Seven years after American banks brought the global economy to its knees, stock investors want nothing more than to own them again now that the Federal Reserve is back to raising interest rates.
The country’s biggest financial stocks surged more than 5 percent in two days, an early payday for bulls who have piled in on speculation the end of zero-percent rates will stoke a profit revival. Securities tracking the industry have attracted $1.7 billion in the past month, the most among 12 sectors tracked by Bloomberg except energy.
Bulls are looking for something that has so far remained elusive -- a rally big enough to erase the stock market losses banks suffered in 2008, the worst year since the Great Depression. The group has been a favorite of global money managers for two months even as stress in the junk bond market evokes comparisons to the subprime meltdown.
The Fed hike “does provide the first wave of relief for the financials and so we have moved to an overweight position in the last two quarters in financials in part with this expectation,” said Leo Grohowski, who helps manage more than $184 billion in client assets as chief investment officer of BNY Mellon Wealth Management in New York. “This is welcome news for the financial sector.”
Fund inflows and the options market show the extent of optimism on banks at the end of an unprecedented stimulus campaign by the Fed. Since mid-November, money sent to stock ETFs such as the Financial Select Sector SPDR Fund has accounted for about a third of the total deposited to all sector funds, data compiled by Bloomberg show.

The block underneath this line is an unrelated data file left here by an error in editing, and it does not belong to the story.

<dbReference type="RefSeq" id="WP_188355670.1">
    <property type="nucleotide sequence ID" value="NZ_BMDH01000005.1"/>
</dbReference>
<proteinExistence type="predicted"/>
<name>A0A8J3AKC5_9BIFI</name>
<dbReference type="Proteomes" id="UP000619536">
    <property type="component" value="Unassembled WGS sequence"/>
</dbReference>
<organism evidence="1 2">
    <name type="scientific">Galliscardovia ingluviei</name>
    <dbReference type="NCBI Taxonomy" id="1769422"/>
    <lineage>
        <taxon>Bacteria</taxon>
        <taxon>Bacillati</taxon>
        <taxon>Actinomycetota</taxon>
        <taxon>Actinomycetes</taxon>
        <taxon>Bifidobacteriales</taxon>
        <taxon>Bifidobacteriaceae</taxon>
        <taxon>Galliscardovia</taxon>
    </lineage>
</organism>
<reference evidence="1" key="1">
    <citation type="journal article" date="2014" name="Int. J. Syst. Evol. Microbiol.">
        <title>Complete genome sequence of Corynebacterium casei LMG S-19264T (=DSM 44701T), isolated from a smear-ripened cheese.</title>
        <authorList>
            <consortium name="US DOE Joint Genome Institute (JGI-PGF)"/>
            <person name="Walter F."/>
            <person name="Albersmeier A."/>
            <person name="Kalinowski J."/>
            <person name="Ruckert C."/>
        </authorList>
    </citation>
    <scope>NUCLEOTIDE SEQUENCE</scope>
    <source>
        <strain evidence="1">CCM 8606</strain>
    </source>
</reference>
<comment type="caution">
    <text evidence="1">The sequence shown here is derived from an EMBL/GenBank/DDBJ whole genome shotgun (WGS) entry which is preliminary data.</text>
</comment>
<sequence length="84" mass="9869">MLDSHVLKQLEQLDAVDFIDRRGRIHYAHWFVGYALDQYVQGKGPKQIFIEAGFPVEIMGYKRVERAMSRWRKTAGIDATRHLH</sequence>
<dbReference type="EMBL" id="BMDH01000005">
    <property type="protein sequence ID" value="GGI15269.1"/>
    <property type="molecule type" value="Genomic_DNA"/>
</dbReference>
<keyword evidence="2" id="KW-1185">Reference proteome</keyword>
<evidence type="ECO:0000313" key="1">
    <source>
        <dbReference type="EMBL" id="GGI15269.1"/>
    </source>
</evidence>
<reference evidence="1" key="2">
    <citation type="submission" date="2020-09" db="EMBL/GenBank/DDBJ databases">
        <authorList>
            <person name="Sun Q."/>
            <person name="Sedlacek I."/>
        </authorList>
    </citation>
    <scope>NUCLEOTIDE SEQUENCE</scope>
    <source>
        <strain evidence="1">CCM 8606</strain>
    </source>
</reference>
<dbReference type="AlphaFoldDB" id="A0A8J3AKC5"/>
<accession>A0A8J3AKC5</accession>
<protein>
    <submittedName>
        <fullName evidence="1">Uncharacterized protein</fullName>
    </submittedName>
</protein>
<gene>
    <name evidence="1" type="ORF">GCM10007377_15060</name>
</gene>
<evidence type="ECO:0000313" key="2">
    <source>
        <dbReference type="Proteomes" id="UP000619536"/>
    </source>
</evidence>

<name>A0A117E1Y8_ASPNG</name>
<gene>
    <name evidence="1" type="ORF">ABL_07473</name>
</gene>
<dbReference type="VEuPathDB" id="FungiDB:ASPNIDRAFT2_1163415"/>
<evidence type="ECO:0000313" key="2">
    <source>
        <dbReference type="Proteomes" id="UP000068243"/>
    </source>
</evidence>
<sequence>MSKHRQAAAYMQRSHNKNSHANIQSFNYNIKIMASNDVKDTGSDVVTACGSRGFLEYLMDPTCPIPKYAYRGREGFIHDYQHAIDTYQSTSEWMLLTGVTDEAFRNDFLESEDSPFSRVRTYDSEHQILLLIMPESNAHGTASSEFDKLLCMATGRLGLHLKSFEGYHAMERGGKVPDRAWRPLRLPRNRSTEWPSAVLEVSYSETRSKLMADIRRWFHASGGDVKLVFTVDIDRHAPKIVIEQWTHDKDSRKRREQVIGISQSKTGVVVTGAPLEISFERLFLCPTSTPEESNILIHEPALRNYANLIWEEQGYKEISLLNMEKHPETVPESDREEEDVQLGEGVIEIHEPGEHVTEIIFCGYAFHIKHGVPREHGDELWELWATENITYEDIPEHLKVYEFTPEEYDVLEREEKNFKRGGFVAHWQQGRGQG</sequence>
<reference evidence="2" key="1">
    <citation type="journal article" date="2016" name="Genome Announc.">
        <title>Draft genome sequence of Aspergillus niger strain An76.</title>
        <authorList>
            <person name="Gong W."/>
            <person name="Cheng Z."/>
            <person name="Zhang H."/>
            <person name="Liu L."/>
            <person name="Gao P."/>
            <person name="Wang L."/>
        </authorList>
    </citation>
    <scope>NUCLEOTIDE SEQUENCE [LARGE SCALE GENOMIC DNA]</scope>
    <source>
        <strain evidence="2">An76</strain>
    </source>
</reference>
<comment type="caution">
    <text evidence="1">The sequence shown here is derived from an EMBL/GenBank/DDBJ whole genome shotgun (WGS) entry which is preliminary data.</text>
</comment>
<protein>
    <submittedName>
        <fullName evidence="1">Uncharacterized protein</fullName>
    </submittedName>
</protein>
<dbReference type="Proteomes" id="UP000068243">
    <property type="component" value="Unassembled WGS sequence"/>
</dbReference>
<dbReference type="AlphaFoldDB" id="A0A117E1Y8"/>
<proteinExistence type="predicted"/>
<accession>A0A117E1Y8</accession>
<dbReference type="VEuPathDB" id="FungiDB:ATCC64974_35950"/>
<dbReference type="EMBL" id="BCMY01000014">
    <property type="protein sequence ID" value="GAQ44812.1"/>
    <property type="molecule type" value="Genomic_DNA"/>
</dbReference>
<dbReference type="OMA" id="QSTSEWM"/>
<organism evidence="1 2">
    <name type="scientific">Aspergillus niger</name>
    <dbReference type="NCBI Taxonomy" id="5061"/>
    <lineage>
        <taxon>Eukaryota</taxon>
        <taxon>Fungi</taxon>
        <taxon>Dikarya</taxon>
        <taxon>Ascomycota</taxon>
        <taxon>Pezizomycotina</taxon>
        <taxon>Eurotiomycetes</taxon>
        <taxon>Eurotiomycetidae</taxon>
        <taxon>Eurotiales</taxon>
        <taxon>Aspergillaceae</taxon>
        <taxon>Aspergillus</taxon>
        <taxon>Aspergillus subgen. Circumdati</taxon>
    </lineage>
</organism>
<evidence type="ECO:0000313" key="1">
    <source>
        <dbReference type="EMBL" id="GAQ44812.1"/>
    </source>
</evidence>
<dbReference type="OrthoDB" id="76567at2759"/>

In the options market, more than 2 million contracts on the financial ETF, known by its ticker XLF, changed hands in the past six days. That’s the highest volume over any comparable stretch since April 2013, data compiled by Bloomberg show.
Traders are also less concerned about price swings in financial companies. The implied volatility for XLF versus an ETF that tracks the S&P 500 is 75 percent below a 10-year average, according to data compiled by Bloomberg on three-month options with exercise prices closest to current price levels.
Bank CEOs have been careful in recent months to tamp down any expectations that slow rate increases will markedly boost interest income. But Wednesday’s move is still important psychologically for consumers and executives, and for international confidence in the U.S. economy, Richard Davis, CEO of Minneapolis-based U.S. Bancorp, the nation’s largest regional bank.
“The Fed is one of the most trusted bodies in America,” Davis said in an interview after the decision. The central bank’s view that the economy can bear higher rates, “gives everyone permission to agree that we are now moving forward with the recovery and gives them permission to start thinking about feeling good about growth again.”
While practically every lender is rallying, gains have been led by regional banks, with companies from Fifth Third Bancorp to Regions Financial Corp. and M&T Bank Corp. rising at least 5 percent since last weekend. Among bigger banks, Goldman Sachs Group Inc. has climbed 5.5 percent in three days, the most since September 2013, while Morgan Stanley has risen 4.8 percent.
“Now you’ll see market preference for companies that are able to use this higher interest rate environment to boost their net interest margins,” said John Carey, a Boston-based fund manager at Pioneer Investment Management Inc., which oversees about $230 billion. “We’ll see which companies are really skillful, and which ones are also-rans.”